The undesirable effects of Smart Working

The Covid-19 pandemic led the Italian government to issue regulations to promote and spread "agile work", introduced into our legal system with Law No. 81 of 2017. This type of contract, commonly referred to as smart working, is characterized by a particular 'mode of performance' of the subordinate work service, agreed between employer and employee, which offers the employee to perform part of the work activity in places other than the company and within certain time slots. The agility that characterizes this form of work is not a simple evolution of telework. Smart working, in fact, changes the relationship between employers and employees, modifies family relations and overturns the traditional social constructs of space, time and place.
The percentage of Italians working in smart work during the pandemic emergency is 9%, but 56% of Italians would be willing to build that experience after the emergency is over, even for just one day a week. But like all phenomena that bring about social, economic and cultural changes, agile work also takes on ambiguous and paradoxical characteristics. It can improve the quality of life or increase the workload and anxiety; resolve or exacerbate family conflicts; affect, positively or negatively, productivity.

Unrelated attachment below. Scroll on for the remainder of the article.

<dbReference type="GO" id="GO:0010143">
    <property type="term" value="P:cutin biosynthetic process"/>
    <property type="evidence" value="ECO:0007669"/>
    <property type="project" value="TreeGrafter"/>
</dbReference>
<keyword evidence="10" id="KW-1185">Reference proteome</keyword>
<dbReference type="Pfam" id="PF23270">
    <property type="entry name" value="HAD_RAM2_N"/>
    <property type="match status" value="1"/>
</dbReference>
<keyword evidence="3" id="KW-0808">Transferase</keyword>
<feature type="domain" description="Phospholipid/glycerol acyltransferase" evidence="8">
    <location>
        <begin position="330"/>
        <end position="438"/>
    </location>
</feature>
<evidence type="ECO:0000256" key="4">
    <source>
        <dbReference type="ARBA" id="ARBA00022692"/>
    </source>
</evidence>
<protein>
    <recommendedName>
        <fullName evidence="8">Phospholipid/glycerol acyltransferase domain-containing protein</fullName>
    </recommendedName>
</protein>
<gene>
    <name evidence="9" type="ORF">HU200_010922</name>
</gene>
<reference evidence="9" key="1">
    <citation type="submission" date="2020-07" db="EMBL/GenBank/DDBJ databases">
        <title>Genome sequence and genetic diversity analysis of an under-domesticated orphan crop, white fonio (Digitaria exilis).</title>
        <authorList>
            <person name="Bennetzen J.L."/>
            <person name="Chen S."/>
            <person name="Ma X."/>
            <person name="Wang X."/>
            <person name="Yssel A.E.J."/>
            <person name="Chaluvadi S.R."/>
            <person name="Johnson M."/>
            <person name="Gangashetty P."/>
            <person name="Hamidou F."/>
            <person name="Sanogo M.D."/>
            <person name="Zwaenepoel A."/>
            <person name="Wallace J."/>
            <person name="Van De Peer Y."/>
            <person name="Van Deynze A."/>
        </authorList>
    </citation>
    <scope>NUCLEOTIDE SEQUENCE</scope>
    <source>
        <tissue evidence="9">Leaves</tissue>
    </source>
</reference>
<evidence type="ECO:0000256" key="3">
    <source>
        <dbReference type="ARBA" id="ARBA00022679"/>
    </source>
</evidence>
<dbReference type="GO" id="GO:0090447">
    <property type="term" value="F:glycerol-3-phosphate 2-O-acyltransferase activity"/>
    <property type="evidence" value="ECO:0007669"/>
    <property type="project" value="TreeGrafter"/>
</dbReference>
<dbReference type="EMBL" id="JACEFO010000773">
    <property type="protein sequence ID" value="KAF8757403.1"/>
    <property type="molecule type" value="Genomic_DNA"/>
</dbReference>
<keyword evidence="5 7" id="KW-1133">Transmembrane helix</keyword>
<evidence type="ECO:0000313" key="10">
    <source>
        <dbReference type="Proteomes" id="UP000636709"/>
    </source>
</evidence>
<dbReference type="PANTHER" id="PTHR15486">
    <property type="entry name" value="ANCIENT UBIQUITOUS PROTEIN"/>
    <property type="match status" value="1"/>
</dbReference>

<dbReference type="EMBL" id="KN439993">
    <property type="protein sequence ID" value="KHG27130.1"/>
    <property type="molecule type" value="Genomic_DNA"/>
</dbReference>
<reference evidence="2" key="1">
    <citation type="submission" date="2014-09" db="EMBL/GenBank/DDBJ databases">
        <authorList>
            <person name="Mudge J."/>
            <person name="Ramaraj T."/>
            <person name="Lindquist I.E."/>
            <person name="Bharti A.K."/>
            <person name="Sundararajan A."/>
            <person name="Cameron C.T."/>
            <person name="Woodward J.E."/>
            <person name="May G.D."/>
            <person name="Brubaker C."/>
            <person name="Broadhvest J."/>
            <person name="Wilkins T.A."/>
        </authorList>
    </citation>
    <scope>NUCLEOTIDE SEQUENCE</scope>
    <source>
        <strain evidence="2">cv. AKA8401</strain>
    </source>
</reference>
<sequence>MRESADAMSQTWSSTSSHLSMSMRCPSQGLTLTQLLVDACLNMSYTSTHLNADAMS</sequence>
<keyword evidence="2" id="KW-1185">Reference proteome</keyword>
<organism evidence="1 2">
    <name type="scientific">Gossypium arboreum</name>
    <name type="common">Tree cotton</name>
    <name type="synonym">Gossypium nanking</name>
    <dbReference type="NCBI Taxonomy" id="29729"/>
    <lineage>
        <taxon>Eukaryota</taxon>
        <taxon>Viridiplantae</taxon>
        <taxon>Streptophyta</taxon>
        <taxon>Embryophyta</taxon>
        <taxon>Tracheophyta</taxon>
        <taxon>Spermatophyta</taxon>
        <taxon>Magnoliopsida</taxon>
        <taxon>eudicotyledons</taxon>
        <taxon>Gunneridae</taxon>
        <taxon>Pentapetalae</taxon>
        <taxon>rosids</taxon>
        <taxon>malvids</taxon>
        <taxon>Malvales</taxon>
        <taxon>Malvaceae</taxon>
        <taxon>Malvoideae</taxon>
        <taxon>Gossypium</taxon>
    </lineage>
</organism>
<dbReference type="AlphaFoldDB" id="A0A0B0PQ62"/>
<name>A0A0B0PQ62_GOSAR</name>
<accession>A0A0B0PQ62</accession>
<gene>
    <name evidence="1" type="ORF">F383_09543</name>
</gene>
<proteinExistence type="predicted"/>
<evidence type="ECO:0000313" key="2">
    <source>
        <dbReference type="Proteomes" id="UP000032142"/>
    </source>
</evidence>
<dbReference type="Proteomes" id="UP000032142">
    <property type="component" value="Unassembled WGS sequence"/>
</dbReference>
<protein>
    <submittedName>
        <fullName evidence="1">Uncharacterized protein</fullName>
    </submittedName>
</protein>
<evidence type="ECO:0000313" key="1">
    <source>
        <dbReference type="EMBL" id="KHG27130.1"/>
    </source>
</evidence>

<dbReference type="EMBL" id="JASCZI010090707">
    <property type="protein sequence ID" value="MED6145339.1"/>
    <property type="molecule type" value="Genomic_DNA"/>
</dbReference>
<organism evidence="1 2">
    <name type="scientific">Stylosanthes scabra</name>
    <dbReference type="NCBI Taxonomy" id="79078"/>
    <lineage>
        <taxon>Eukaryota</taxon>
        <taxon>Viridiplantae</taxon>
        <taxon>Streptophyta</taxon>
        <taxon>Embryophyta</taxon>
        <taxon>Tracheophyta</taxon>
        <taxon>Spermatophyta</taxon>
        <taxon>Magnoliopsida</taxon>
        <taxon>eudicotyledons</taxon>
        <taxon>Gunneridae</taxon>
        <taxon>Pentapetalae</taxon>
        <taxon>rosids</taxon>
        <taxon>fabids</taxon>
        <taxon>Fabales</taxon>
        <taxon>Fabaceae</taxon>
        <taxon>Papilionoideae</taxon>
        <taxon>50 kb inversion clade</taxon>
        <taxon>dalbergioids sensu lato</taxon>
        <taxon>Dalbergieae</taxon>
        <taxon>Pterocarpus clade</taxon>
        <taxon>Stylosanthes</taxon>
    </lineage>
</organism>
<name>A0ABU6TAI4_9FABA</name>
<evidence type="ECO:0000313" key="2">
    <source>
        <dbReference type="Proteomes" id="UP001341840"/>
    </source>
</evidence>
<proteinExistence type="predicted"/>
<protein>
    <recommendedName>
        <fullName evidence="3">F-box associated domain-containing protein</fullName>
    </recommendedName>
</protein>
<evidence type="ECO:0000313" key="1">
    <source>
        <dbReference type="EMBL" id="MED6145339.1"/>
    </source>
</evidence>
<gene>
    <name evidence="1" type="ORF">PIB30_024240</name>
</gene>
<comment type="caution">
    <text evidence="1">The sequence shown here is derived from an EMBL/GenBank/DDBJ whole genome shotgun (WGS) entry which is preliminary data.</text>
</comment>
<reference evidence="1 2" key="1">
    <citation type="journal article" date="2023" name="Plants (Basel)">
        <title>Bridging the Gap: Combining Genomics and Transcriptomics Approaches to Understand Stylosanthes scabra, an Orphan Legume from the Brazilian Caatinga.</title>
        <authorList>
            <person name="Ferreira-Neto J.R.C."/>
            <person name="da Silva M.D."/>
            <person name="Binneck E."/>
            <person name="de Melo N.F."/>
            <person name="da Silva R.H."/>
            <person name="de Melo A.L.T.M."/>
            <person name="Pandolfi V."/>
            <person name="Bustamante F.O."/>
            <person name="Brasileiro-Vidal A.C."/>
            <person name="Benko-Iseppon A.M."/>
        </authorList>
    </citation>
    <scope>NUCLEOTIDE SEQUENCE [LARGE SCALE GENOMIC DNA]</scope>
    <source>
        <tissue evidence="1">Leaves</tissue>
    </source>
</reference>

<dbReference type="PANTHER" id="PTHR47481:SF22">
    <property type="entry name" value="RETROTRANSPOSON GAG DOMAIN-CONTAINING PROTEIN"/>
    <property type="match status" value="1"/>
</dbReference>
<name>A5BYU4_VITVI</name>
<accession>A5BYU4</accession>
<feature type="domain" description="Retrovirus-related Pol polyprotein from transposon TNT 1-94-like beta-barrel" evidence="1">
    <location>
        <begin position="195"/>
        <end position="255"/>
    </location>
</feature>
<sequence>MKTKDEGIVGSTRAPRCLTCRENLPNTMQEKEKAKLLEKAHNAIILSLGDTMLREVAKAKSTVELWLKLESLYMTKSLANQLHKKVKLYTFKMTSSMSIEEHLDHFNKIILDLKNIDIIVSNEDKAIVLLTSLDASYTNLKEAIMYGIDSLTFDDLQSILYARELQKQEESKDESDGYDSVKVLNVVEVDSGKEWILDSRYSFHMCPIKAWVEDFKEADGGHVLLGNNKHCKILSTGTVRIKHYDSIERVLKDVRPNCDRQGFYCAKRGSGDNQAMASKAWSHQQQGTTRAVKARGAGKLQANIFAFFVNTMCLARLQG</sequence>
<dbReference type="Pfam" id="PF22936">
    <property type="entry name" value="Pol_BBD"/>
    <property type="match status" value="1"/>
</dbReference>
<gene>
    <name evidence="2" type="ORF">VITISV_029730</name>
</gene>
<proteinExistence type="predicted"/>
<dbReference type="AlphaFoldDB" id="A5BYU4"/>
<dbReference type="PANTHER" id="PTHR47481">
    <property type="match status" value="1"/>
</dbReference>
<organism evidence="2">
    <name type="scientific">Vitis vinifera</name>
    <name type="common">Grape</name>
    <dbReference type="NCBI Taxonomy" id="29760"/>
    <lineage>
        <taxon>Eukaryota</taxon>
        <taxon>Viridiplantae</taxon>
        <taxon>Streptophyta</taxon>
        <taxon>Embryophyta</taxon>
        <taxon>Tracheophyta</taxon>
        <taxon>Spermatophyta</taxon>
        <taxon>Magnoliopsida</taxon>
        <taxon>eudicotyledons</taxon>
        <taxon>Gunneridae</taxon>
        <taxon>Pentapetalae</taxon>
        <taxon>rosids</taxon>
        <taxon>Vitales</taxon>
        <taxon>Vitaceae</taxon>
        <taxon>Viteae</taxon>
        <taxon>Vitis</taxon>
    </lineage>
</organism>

In this line of frontier research, thanks to the contribution of other researchers, I have examined the ambiguities of the current Italian norm as well as the advantages, disadvantages, undesirable and perverse effects of smart working, pointing out that every solution designed to solve certain problems, creates other predictable or unexpected ones. The analysis of the norm allows us to evaluate possible areas of legislative intervention and the role that collective autonomy can take on in order to promote a balance between the needs of employers and employees; the analysis of the undesirable effects raises, instead, the question of the changed relationships of trust with respect to the new working practices.